Set the location path. This is the root path for the repository. It is usually /.
Set the search path and preferred path.
In this example, the vms are all in /vms, so leave searchpath empty and set the preferredpath == "vms".
Select the VM Host objects that have visibility to the shared directory and add the new repository to the VM hosts list of available Repositories. To find a VM host, either go theview or open the tree under and open the physical host representing the VM host.
Run> on the new Repository.
The Storage Area Network (SAN) Repository is a single storage server that can be accessed by multiple machines.
NOTE:This section refers to an iSCSI SAN, not a Fibre Channel SAN.
There are two ways to access VMs on a SAN:
The SAN is auto-mounted. For an auto-mounted SAN, follow the setup steps noted in NAS Repository in just setting the facts for identifying the paths.
The Orchestrator Server managing the connection requires additional information to have the SAN as an available repository for VM images. For example, the physical disks are on the SAN, but the configuration file is on local storage. The additional information is necessary for ZENworks Orchestrator to know how to bind or connect the SAN disk on the VM host.
For information on setting up an iSCSI target, see Setting Up an iSCSI Target in the SUSE Linux Enterprise Server 10 Installation and Administration Guide.
For information on setting up an iSCSI Initiator, see Configuring iSCSI Initiator in the SUSE Linux Enterprise Server 10 Installation and Administration Guide.
You need to have one of the following for the setup:
On the server, create a file or partition that has sufficient size for a VM image.
Have or select a VM disk image.
You can set up the iSCSI target according to the linked directions above, or you can use a VM image as your target.With the addition of the optional instructions on installing on a VM Image are included here.
NOTE:If iscsitarget package.is not installed, you will be prompted to install the
To install the target (iSCSI Server):
Clickin the section.
Select theoption in the section.Select the tab and set up global authentication if needed. If you are not using authentication, select .Select the tab.
There should be a default iSCSI target in thelist. Delete this example target.
Specify the path to the created partition, file, or VM Image.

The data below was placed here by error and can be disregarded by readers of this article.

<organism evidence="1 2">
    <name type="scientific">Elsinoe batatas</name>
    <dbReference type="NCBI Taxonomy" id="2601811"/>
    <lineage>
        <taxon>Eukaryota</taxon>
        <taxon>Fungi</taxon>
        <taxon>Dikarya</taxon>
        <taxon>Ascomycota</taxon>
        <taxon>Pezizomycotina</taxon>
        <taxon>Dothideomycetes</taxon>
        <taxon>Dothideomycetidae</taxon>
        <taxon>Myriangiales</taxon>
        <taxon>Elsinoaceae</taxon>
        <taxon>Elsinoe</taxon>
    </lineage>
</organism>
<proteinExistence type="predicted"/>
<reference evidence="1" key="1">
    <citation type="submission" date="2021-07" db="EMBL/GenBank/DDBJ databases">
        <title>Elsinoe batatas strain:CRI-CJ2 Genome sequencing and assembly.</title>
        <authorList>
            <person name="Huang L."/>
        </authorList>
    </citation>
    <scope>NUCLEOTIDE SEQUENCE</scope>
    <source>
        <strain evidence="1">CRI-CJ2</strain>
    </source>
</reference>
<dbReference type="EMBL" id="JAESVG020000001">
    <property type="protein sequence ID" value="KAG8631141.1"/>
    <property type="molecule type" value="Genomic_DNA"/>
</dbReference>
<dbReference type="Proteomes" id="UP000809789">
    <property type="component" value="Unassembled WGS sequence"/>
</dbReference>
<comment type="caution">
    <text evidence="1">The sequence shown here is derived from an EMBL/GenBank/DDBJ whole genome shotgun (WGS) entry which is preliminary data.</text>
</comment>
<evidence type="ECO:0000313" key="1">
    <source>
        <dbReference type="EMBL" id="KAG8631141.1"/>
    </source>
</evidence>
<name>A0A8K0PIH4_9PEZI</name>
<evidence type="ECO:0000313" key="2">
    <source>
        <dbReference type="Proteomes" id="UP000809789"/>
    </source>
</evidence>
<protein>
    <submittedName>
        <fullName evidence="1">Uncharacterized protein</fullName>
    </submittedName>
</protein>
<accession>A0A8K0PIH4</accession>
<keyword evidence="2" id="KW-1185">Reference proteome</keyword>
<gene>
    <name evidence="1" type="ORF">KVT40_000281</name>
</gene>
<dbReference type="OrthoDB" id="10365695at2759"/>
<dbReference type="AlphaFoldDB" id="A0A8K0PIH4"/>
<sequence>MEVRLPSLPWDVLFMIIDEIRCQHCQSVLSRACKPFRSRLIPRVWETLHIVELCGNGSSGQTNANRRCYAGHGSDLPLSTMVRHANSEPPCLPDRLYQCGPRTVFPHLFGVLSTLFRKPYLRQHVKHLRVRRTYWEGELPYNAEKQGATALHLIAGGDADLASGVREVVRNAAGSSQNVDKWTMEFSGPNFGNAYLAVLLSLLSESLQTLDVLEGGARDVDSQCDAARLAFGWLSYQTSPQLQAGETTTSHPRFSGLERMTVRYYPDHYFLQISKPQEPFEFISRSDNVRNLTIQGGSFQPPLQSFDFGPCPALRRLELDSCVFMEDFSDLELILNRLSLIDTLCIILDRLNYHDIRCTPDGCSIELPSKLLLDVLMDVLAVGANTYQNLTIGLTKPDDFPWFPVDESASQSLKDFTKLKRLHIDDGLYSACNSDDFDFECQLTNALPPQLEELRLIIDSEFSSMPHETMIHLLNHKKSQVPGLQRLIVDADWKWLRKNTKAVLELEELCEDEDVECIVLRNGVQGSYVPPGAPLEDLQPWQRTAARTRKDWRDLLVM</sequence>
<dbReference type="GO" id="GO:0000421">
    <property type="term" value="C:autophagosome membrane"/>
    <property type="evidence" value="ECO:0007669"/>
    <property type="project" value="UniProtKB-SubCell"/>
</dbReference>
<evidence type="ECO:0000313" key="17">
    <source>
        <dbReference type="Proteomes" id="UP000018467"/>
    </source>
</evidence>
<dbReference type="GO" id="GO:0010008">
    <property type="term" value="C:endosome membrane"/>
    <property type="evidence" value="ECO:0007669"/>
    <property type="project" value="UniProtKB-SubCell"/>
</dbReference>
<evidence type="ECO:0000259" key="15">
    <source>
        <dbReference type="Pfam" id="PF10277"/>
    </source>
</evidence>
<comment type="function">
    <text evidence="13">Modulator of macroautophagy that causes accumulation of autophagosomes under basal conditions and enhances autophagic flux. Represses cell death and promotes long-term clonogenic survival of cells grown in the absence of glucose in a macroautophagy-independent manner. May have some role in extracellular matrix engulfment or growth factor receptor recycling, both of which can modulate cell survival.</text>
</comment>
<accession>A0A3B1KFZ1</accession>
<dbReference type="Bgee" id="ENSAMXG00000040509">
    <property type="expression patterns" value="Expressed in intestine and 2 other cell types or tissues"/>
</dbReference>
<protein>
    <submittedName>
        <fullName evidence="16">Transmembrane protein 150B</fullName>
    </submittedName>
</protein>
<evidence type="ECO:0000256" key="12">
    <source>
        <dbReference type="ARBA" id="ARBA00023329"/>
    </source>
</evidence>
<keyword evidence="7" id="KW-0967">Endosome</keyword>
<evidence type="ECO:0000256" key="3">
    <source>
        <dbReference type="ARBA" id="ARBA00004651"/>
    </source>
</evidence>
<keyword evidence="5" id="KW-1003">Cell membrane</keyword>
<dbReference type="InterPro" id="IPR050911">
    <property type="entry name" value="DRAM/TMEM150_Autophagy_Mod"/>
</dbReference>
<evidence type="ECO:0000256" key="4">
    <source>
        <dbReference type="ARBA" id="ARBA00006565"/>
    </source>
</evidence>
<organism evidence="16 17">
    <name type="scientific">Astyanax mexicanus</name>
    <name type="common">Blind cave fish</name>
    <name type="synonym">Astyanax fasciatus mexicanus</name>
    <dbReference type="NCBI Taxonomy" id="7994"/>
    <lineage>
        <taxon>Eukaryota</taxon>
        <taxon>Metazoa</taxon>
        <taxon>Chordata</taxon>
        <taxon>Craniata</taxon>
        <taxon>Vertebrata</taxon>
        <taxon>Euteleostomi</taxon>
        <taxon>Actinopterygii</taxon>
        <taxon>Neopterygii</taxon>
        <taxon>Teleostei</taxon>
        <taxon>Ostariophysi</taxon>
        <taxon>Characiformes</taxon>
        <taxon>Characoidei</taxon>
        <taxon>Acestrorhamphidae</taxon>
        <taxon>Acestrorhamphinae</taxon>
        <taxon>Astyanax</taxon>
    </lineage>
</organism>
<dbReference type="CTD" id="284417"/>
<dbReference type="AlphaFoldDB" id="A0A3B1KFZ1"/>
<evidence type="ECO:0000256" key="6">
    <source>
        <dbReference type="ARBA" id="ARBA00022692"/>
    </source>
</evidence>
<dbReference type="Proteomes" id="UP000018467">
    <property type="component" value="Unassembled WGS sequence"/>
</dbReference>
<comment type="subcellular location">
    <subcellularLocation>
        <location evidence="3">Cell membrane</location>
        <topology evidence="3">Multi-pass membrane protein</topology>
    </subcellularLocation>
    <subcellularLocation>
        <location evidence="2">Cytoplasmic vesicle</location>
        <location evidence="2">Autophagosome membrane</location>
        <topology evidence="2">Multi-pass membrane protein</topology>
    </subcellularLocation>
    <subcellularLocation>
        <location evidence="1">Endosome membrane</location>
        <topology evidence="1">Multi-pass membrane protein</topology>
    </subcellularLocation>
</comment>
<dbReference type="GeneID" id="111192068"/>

Specify any authentication information for incoming or outgoing stored VMs, or select.
Select. A dialog box appears, asking you to restart the service.
After you have installed and configured your iSCSI Target and Initiator, run $hwinfo -disk to see something similar to the following:
Model: "IET VIRTUAL-DISK" Vendor: "IET" Device: "VIRTUAL-DISK" Revision: "0" Driver: "sd" Device File: /dev/sdb (/dev/sg2)
NOTE:Notice the virtual disk and the new device file that appear. This shows that the iSCSI initiator has established a connection and is able to attach to the file, partition, or VM image. If this information does not appear, troubleshoot the iSCSI connection and setup.
These following steps are used to create a Xen configuration file and start the VM:
Type $virt-manager at a command line prompt.
Either create a new VM or select “I have a disk or disk image”
Enter the new device file location as found in the hwinfo -disk command output.
After you have set the SAN up outside of ZENworks Orchestrator, launch the Orchestrator Console. Perform the following steps if your iSCSI SAN is a VM Image:
Ensure that the new VM appears on the tree.
Name the new repository.
Add the xen30 provisioning adapter.
Select the new repository from the list.
In the large window on the right, fill in the following information:
Type = SAN
In thesection, fill in the following information:
SAN Type = iSCSI
SAN Vendor = "iqn"
Selectfrom the toolbar icon or the file menu.
Click the Resources selection in the tree.
Select the new VM.
On the right selectand select the Browse button . find the Virtual Disks Layout
Click the drop-down menu to change the information.
iqn: iqn.2007-05.lab.cimlocation: phy:/dev/sdbmoveable: left uncheckedrepository: iscsisize: 0 (untouched)
Test the new setup by provisioning a VM.
Check the Job Log for bind/unbind operations similar to this:
iscsi unbind(iqn=iqn.2007-05.lab.cim,u=None,pw=None,auth=None) Running 'iscsiadm -m node' rslt= 0 Found record for iqn: e375f3 Run cmd: iscsiadm -m node -r e375f3 -urslt= 0unbind was successful
A Virtual Repository is where ZENworks Orchestrator assumes the VM store is handled by the underlying VM technology. For example, the Virtual Repository is used by the Virtual Center adapter because Virtual Center is managing the VM storage.